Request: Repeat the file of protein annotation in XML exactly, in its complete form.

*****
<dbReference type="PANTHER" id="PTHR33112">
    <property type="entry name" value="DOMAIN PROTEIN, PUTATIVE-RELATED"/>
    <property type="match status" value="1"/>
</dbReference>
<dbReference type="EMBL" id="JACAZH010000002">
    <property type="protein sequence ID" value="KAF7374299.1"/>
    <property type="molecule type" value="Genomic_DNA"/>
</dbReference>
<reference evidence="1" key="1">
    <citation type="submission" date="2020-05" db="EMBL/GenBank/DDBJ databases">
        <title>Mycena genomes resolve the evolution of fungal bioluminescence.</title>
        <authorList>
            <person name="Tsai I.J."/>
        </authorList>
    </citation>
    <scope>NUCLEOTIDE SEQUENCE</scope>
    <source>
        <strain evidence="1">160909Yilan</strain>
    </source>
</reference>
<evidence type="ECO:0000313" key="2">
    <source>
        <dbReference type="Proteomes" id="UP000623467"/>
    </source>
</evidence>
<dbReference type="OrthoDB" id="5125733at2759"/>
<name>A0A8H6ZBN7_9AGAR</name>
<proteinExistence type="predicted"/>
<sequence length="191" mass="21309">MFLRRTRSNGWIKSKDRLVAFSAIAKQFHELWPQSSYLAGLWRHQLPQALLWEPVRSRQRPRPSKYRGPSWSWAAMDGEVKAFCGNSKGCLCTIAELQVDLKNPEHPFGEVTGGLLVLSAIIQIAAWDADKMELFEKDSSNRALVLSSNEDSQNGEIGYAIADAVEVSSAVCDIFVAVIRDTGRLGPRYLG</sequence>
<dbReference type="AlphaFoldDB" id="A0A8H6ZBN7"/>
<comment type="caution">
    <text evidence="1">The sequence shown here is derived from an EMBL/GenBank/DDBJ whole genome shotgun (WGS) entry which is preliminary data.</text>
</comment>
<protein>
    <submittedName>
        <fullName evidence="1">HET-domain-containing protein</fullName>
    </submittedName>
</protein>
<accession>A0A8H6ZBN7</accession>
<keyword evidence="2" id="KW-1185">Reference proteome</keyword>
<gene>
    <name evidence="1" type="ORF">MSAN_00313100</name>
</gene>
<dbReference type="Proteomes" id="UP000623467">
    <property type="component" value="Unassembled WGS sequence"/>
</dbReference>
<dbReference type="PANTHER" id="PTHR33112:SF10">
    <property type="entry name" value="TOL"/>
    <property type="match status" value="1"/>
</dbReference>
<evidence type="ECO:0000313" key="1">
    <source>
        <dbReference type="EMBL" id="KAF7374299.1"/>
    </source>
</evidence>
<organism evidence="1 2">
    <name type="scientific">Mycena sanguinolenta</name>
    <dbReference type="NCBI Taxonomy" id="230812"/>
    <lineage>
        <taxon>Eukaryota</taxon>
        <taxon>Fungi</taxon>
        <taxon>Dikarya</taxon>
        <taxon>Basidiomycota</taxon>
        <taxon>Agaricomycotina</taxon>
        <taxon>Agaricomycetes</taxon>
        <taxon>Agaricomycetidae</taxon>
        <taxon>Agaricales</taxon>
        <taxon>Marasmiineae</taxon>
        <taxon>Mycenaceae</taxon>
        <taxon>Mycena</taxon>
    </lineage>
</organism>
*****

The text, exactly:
<dbReference type="PANTHER" id="PTHR33112">
    <property type="entry name" value="DOMAIN PROTEIN, PUTATIVE-RELATED"/>
    <property type="match status" value="1"/>
</dbReference>
<dbReference type="EMBL" id="JACAZH010000002">
    <property type="protein sequence ID" value="KAF7374299.1"/>
    <property type="molecule type" value="Genomic_DNA"/>
</dbReference>
<reference evidence="1" key="1">
    <citation type="submission" date="2020-05" db="EMBL/GenBank/DDBJ databases">
        <title>Mycena genomes resolve the evolution of fungal bioluminescence.</title>
        <authorList>
            <person name="Tsai I.J."/>
        </authorList>
    </citation>
    <scope>NUCLEOTIDE SEQUENCE</scope>
    <source>
        <strain evidence="1">160909Yilan</strain>
    </source>
</reference>
<evidence type="ECO:0000313" key="2">
    <source>
        <dbReference type="Proteomes" id="UP000623467"/>
    </source>
</evidence>
<dbReference type="OrthoDB" id="5125733at2759"/>
<name>A0A8H6ZBN7_9AGAR</name>
<proteinExistence type="predicted"/>
<sequence length="191" mass="21309">MFLRRTRSNGWIKSKDRLVAFSAIAKQFHELWPQSSYLAGLWRHQLPQALLWEPVRSRQRPRPSKYRGPSWSWAAMDGEVKAFCGNSKGCLCTIAELQVDLKNPEHPFGEVTGGLLVLSAIIQIAAWDADKMELFEKDSSNRALVLSSNEDSQNGEIGYAIADAVEVSSAVCDIFVAVIRDTGRLGPRYLG</sequence>
<dbReference type="AlphaFoldDB" id="A0A8H6ZBN7"/>
<comment type="caution">
    <text evidence="1">The sequence shown here is derived from an EMBL/GenBank/DDBJ whole genome shotgun (WGS) entry which is preliminary data.</text>
</comment>
<protein>
    <submittedName>
        <fullName evidence="1">HET-domain-containing protein</fullName>
    </submittedName>
</protein>
<accession>A0A8H6ZBN7</accession>
<keyword evidence="2" id="KW-1185">Reference proteome</keyword>
<gene>
    <name evidence="1" type="ORF">MSAN_00313100</name>
</gene>
<dbReference type="Proteomes" id="UP000623467">
    <property type="component" value="Unassembled WGS sequence"/>
</dbReference>
<dbReference type="PANTHER" id="PTHR33112:SF10">
    <property type="entry name" value="TOL"/>
    <property type="match status" value="1"/>
</dbReference>
<evidence type="ECO:0000313" key="1">
    <source>
        <dbReference type="EMBL" id="KAF7374299.1"/>
    </source>
</evidence>
<organism evidence="1 2">
    <name type="scientific">Mycena sanguinolenta</name>
    <dbReference type="NCBI Taxonomy" id="230812"/>
    <lineage>
        <taxon>Eukaryota</taxon>
        <taxon>Fungi</taxon>
        <taxon>Dikarya</taxon>
        <taxon>Basidiomycota</taxon>
        <taxon>Agaricomycotina</taxon>
        <taxon>Agaricomycetes</taxon>
        <taxon>Agaricomycetidae</taxon>
        <taxon>Agaricales</taxon>
        <taxon>Marasmiineae</taxon>
        <taxon>Mycenaceae</taxon>
        <taxon>Mycena</taxon>
    </lineage>
</organism>